WHY use a Y-maze? Automating learning and memory tests in rodents
You are on a deserted island and you are hungry. As you start to explore the island you decide to go right side of the island and you find trees filled with fruit. You eat some, then return to your shelter for the night. The next day you wake up hungry again. Where do you go? Yeah, right. Because your spatial memory is functioning just fine.
In many neurological diseases, spatial memory is affected. Imagine you forgot where to turn right. Or, once you ate all the fruit, you forget to not return there because there is nothing left. Not so beneficial for your survival.
This basic principle is the base of the Y-maze test in rodents (and nowadays, also zebrafish). It is a way to study cognition and navigational strategies, something that is of great importance in discovering brain mechanisms and possible treatments for a wide range of disorders.
A maze shaped like a Y
Like the names suggests, the Y-maze is shaped as a Y, consisting of three arms of the same length positioned at 120 degrees to each other. It is very similar to the well-known T-maze, but of course, a T is not a Y.
Like the T-maze, the Y-maze is often used to investigate spatial learning and memory in rodents. With this test, the animal can learn to get a reward by choosing the correct arm of the maze, or show its preference for a certain type of environmental cue, if it recognizes a novel environment, etc.
Unlike the T-maze, the Y-maze has arms are at a more natural, 120-degree angle, making it easier for the animal to focus on the task at hand and making the test easier to learn. A decrease in learning time is an increase in test efficiency. Another added benefit is that the Y-maze is relatively small.
Cognition testing with the Y-maze
Many neurological impairments present with memory problems. Spatial or working memory can be affected in a large variety of disorders, such as Alzheimer’s disease and dementia, Parkinson’s disease, Attention deficit/hyperactivity disorder (ADHD), schizophrenia, substance abuse, autism, and stress-related disorders.
The Y-maze offers several protocols to test the capability of drugs or other treatments to improve (or worsen) the cognition of rat or mice models.
Let’s highlight some examples of protocol you can use the Y-maze for:
Spatial memory testing
To test spatial memory, you can simple bait one of the arms with a food reward. After being able to freely explore the maze, the animal will discover the treat and eat it. At a later point in time, you place the animal back in the maze. If it remembered correctly, it will go straight to where it found food last time. Based on spatial cues in the environment, it might even know where to go from a different starting point.
To assess how well spatial memory is working, you can measure the amount of time it took the animal to enter the correct arm, and how many wrong entries it makes before that, for example.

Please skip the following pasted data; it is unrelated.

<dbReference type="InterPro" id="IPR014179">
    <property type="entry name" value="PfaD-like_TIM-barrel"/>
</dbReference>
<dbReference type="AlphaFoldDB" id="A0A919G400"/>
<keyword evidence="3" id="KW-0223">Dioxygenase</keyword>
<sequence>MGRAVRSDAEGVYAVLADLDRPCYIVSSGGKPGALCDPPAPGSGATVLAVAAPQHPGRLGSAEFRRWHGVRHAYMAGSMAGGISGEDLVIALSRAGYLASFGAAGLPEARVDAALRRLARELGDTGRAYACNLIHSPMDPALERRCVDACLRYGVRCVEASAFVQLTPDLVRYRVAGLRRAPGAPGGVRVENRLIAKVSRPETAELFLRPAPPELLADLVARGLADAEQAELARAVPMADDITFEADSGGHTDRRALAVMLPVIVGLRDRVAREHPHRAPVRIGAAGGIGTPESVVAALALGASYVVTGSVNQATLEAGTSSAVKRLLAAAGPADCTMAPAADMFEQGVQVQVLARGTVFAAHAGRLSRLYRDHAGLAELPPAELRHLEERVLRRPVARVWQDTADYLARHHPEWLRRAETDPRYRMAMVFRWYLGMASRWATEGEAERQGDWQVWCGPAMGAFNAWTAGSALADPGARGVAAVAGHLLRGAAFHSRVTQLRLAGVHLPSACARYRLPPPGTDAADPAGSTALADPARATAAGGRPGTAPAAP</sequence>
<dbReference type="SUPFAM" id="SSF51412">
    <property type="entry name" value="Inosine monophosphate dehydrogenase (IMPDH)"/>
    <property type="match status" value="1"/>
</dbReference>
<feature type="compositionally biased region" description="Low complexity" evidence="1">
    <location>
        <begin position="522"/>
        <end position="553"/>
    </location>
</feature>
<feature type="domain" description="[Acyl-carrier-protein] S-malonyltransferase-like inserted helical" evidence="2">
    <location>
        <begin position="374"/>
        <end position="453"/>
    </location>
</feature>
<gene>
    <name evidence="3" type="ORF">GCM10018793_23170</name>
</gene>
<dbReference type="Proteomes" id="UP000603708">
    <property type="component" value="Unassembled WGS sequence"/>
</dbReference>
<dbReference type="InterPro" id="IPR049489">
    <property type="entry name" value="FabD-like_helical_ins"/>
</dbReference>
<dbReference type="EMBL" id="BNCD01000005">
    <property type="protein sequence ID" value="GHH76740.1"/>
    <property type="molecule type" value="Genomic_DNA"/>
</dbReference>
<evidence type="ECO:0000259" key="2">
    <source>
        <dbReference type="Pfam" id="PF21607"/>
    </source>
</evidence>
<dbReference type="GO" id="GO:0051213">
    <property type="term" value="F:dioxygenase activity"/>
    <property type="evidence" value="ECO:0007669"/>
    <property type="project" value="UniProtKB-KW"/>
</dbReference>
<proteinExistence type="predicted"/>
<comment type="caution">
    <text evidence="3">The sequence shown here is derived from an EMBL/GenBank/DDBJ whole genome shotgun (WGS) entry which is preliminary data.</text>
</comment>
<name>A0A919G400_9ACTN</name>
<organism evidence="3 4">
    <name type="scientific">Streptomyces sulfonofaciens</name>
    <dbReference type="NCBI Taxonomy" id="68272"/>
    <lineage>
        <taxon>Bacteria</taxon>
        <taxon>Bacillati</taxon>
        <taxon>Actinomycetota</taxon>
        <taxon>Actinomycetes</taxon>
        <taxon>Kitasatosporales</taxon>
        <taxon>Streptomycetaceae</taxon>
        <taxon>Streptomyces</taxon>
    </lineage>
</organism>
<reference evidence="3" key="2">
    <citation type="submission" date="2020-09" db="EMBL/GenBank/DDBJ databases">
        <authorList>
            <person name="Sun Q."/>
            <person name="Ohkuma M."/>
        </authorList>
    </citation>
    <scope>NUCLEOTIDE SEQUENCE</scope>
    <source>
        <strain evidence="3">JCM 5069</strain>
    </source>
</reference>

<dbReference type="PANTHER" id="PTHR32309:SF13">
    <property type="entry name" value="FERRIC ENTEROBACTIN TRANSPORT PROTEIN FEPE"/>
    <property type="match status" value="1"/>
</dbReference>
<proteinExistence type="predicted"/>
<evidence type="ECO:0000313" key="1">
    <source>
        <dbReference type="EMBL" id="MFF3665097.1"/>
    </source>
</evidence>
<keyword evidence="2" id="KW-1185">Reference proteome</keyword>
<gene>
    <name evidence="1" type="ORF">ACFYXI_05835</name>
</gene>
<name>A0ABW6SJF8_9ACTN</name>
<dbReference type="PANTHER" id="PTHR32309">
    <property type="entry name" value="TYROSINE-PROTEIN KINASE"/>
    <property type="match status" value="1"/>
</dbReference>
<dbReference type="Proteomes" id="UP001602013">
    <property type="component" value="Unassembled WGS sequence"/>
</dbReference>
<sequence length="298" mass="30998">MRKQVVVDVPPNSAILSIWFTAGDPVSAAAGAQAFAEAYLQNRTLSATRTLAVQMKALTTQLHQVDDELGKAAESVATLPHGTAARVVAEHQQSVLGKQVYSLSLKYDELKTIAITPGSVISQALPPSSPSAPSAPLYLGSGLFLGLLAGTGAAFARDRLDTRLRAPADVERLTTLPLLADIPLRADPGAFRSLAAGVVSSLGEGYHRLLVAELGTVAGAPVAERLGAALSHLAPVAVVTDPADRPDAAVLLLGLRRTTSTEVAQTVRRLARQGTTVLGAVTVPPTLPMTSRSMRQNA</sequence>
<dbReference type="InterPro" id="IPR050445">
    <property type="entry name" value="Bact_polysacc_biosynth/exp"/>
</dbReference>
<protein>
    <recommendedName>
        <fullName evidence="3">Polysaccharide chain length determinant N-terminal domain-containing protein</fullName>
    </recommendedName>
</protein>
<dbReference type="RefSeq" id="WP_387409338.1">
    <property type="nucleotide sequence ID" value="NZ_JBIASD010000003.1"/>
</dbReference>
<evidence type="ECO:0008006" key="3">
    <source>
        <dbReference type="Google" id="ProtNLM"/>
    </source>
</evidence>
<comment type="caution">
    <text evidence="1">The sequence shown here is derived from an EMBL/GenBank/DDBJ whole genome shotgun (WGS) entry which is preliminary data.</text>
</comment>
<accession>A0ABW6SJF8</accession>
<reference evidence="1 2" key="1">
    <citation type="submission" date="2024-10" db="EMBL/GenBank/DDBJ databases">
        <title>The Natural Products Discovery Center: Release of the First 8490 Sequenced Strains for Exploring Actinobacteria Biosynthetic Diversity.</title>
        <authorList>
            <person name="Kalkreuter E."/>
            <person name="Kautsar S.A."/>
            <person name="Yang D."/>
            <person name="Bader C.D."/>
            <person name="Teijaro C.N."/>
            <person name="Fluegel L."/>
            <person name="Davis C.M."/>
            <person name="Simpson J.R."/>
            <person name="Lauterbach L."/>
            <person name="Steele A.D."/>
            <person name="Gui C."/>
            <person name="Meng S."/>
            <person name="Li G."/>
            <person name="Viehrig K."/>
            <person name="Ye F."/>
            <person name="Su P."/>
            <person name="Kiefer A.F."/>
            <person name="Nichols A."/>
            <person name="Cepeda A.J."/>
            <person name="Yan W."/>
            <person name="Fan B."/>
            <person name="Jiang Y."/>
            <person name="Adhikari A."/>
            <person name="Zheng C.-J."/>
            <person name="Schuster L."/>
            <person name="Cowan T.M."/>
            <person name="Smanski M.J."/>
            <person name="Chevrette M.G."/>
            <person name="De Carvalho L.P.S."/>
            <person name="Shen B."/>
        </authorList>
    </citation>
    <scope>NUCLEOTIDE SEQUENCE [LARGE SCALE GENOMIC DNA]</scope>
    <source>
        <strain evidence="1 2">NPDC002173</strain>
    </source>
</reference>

Recognition memory test
A slightly different test without a food reward involves blocking off one of the arms while letting the animal explore the rest of the maze. At a later point in time, the animal is returned to the maze, now fully accessible, and the test is to see whether the animals recognizes there is a “new” arm and spends more time exploring it, similar to the concept of novel object/environment recognition testing.
Again, the number of entries into the new arm and the time spent there, compared to the rest of the maze is taken as a measure of memory functioning.
Spontaneous or continuous alternation test
Animals have a natural tendency to explore. This tendency is exploited in many maze-based tests, think of the plus maze for example, and this is no different for the spontaneous alteration test in the Y-maze. When allowed to explore the Y-maze freely, rats and mice tend to explore each arm instead of only returning to the same one. If they don’t, this can be a sign of a memory deficit in the hippocampus, septum, forebrain, prefrontal cortex or other parts of the brain.
During this test the number of times each arm gets visited, in what order, and how much time they spend there can be of importance. Usually, the percentage of spontaneous alternation is defined as the entry into the three different arms in concession, and this is used as a measure of working memory functioning.
Rewarded alternation test
Instead of letting the animal roam freely, you can bait one of the arms with a food reward. Only this time, we learn the rat or mouse to alternate. In other words, where the food was, it is now gone, so it has to go to another arm. To teach this to the animal, you block off the previously rewarded arm and bait another. Next, both arms are open and only the correct arm is baited.
Automating the Y-maze test
Arm entries are a really important measure in the Y-maze, and one is only counted with the animal moves all his four feet into that arm. How fast and how often each arm is visited, how much time the animal spends in each arm, the order of arm entries, are all important measures.
To greatly improve the efficiency of these tests, video tracking offers a great way to automate these observations.
EthoVision XT and the Y-maze
With EthoVision XT the nose, center, and tail base of rats and mice is automatically detected and tracked. With the new EthoVision XT 16, deep learning was introduced for a very accurate detection of these body points.
This is a very useful feature for tests such as the Y-maze, because only when all body points are detected in a specific arm, this counts as an entry.
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